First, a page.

Live. Life. Loud.


Live | Life | Loud

No rest for the weary


Yesterday was a huge day, both in terms of fun and work. It began with my American friends showing up at my doorstep around noon without prior notice. They were joined by our local friend, David, as well as a new companion Christian who bears a striking resemblance to Bjorn from the TV show Vikings (I just watched both seasons in the last week — totally hooked) probably because he’s a Norseman from Denmark. The girls had met Christian at the futbol match they had collectively attended the night before. I showed them the place I currently call home, I got dressed and we headed out the door. The girls were eager to photograph Santa Teresa, specifically the graffiti adorning the walls of many of its buildings. I brought along the big camera because I feel much more comfortable shooting when I know I have people watching my back.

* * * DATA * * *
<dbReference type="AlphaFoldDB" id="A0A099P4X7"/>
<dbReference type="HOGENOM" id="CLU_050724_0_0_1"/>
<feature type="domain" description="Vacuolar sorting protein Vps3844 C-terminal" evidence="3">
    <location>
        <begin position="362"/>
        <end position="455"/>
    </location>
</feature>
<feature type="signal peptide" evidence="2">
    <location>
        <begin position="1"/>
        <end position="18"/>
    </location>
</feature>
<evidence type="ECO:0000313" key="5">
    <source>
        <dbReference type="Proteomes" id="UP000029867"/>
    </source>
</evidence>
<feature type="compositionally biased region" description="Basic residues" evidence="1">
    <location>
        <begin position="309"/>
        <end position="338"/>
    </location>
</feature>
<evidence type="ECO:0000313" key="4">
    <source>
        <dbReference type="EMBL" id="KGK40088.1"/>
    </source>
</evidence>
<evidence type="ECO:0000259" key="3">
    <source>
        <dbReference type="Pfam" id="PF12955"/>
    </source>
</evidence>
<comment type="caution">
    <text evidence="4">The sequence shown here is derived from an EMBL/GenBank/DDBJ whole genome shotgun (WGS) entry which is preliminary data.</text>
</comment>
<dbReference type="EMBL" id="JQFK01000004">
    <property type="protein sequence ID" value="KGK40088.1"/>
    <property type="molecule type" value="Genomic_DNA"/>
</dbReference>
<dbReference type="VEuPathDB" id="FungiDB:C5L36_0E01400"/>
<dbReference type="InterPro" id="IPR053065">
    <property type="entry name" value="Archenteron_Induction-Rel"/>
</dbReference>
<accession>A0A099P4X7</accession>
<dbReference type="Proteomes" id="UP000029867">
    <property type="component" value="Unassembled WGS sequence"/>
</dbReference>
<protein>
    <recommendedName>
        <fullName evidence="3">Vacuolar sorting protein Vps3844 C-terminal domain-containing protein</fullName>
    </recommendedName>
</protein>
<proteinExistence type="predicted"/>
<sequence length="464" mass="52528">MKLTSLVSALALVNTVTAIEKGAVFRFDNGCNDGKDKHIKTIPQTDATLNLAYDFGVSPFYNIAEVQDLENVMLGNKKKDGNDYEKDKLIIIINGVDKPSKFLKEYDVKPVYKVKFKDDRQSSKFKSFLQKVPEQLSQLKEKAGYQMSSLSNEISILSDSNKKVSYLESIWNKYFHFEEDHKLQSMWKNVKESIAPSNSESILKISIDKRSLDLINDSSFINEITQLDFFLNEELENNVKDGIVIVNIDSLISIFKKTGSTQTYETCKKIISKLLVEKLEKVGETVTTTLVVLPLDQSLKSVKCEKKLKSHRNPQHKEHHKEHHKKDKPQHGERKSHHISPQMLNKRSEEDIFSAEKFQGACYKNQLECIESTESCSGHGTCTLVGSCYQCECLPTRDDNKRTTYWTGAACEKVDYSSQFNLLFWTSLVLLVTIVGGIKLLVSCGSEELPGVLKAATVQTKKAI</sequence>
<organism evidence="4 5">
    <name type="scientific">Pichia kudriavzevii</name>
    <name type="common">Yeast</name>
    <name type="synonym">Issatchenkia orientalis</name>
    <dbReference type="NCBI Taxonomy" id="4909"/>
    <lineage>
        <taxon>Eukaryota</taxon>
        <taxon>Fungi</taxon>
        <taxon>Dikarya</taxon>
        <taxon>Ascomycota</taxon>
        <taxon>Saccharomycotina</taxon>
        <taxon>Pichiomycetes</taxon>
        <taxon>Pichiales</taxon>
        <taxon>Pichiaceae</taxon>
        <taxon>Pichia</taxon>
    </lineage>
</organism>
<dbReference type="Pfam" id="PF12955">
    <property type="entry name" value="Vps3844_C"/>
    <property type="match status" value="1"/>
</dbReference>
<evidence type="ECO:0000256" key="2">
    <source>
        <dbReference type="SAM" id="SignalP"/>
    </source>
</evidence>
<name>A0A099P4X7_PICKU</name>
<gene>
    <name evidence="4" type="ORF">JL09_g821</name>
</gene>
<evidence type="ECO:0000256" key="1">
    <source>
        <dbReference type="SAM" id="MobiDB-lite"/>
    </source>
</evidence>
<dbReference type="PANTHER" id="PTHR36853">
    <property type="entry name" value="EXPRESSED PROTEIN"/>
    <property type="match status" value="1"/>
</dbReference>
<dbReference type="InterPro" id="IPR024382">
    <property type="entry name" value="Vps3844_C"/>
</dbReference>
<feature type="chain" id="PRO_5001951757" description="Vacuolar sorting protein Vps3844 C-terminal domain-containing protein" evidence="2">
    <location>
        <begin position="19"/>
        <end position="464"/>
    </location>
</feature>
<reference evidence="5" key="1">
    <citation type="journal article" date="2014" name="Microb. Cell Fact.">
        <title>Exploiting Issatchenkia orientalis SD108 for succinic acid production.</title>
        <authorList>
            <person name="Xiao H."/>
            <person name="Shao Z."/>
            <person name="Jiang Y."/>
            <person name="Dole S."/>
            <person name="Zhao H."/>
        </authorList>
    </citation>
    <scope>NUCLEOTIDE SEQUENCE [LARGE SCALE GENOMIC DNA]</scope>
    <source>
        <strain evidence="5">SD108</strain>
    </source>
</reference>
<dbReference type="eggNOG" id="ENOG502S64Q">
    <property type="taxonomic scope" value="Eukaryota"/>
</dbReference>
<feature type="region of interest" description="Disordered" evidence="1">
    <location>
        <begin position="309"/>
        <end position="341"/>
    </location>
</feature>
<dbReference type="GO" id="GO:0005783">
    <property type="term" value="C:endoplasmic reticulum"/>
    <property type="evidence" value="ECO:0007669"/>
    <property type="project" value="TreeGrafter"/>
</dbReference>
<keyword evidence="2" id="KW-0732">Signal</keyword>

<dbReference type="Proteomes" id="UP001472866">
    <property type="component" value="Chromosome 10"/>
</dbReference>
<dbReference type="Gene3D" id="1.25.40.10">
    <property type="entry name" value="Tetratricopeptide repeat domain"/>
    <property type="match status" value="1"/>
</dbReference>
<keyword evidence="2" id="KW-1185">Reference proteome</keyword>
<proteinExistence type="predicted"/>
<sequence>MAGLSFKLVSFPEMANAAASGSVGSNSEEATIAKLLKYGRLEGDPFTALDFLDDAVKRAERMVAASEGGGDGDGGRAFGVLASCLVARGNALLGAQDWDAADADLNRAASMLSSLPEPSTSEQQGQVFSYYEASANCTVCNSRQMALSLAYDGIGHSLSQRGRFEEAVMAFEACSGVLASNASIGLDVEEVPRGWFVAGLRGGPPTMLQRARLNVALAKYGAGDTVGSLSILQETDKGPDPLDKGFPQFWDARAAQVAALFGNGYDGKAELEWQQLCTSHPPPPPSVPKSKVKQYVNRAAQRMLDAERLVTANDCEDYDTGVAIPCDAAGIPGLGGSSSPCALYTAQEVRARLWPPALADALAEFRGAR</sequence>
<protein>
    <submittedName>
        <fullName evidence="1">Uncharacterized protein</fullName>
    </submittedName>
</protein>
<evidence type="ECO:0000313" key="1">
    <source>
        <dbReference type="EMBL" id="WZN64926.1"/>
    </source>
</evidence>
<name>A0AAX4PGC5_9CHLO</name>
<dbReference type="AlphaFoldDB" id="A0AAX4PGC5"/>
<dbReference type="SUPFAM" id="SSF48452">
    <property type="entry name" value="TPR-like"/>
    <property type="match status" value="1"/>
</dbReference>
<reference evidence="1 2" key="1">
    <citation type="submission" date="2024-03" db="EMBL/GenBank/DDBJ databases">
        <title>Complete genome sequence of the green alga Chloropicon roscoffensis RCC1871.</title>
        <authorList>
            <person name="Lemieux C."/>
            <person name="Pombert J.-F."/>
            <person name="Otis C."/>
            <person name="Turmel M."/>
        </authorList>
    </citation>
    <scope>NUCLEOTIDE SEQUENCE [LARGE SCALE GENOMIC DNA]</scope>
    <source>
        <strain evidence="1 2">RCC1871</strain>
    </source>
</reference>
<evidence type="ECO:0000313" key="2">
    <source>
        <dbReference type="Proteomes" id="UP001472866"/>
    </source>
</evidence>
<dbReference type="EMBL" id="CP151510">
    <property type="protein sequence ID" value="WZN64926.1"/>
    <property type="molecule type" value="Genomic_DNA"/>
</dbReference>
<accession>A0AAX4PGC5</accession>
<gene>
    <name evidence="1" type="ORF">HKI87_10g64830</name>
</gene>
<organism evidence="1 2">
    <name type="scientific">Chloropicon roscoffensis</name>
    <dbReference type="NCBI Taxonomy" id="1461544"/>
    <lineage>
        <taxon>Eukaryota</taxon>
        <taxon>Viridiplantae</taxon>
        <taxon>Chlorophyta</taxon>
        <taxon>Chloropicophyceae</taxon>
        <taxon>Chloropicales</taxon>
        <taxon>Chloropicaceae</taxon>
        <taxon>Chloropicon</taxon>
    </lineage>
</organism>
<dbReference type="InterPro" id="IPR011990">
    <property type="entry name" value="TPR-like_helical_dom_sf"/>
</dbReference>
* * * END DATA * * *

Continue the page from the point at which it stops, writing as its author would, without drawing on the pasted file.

We walked all over Santa Teresa. We went up hills and down hills, strolled along the trolley tracks circling the mountain and even climbed to the top of a gutted-out castle perched atop the summit of the neighborhood. I took some spectacular photos that I plan on sharing once I have an opportunity to hook up with a more reliable Internet connection. Then, we walked all the way to the base of the mountain to photograph the famous Lapa stairs. I thought the staircase at the bottom of my neighborhood was cool, but this was something else entirely.

It is much, much longer than the stairs in my neighborhood. It climbs more than ten landings, then takes a hard right and climbs another three. Instead of being covered by mirrors and broken mosaic pieces, it is decked out wall-to-wall with colorful tiles placed specifically. There are centerpieces with different photos or quotes or cities painted on them that are surrounded and connected by tiles of one color (usually something deep and bright — reds, yellows, greens, orange…).